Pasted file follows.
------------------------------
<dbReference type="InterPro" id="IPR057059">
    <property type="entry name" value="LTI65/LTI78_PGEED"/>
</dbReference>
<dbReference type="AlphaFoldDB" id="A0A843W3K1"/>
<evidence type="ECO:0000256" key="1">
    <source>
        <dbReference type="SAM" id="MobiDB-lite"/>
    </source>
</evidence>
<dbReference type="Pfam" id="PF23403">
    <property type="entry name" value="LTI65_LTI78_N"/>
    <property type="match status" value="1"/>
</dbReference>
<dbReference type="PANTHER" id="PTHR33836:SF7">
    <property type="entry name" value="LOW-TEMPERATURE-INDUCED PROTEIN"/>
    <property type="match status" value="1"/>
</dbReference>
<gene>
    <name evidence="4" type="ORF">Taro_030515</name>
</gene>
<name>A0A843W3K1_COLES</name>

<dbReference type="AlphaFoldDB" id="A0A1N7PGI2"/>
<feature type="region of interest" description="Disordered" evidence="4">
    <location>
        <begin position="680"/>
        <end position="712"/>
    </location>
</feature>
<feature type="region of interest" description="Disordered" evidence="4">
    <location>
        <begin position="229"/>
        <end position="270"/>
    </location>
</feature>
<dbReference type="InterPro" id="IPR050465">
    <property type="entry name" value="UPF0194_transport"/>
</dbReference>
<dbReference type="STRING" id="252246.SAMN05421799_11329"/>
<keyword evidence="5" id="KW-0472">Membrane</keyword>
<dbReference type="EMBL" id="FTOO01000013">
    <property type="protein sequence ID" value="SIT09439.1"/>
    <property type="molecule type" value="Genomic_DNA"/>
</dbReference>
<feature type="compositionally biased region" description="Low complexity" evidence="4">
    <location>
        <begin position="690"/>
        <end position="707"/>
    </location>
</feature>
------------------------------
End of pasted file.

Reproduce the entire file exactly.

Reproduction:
<dbReference type="InterPro" id="IPR057059">
    <property type="entry name" value="LTI65/LTI78_PGEED"/>
</dbReference>
<dbReference type="AlphaFoldDB" id="A0A843W3K1"/>
<evidence type="ECO:0000256" key="1">
    <source>
        <dbReference type="SAM" id="MobiDB-lite"/>
    </source>
</evidence>
<dbReference type="Pfam" id="PF23403">
    <property type="entry name" value="LTI65_LTI78_N"/>
    <property type="match status" value="1"/>
</dbReference>
<dbReference type="PANTHER" id="PTHR33836:SF7">
    <property type="entry name" value="LOW-TEMPERATURE-INDUCED PROTEIN"/>
    <property type="match status" value="1"/>
</dbReference>
<gene>
    <name evidence="4" type="ORF">Taro_030515</name>
</gene>
<name>A0A843W3K1_COLES</name>

<dbReference type="AlphaFoldDB" id="A0A1N7PGI2"/>
<feature type="region of interest" description="Disordered" evidence="4">
    <location>
        <begin position="680"/>
        <end position="712"/>
    </location>
</feature>
<feature type="region of interest" description="Disordered" evidence="4">
    <location>
        <begin position="229"/>
        <end position="270"/>
    </location>
</feature>
<dbReference type="InterPro" id="IPR050465">
    <property type="entry name" value="UPF0194_transport"/>
</dbReference>
<dbReference type="STRING" id="252246.SAMN05421799_11329"/>
<keyword evidence="5" id="KW-0472">Membrane</keyword>
<dbReference type="EMBL" id="FTOO01000013">
    <property type="protein sequence ID" value="SIT09439.1"/>
    <property type="molecule type" value="Genomic_DNA"/>
</dbReference>
<feature type="compositionally biased region" description="Low complexity" evidence="4">
    <location>
        <begin position="690"/>
        <end position="707"/>
    </location>
</feature>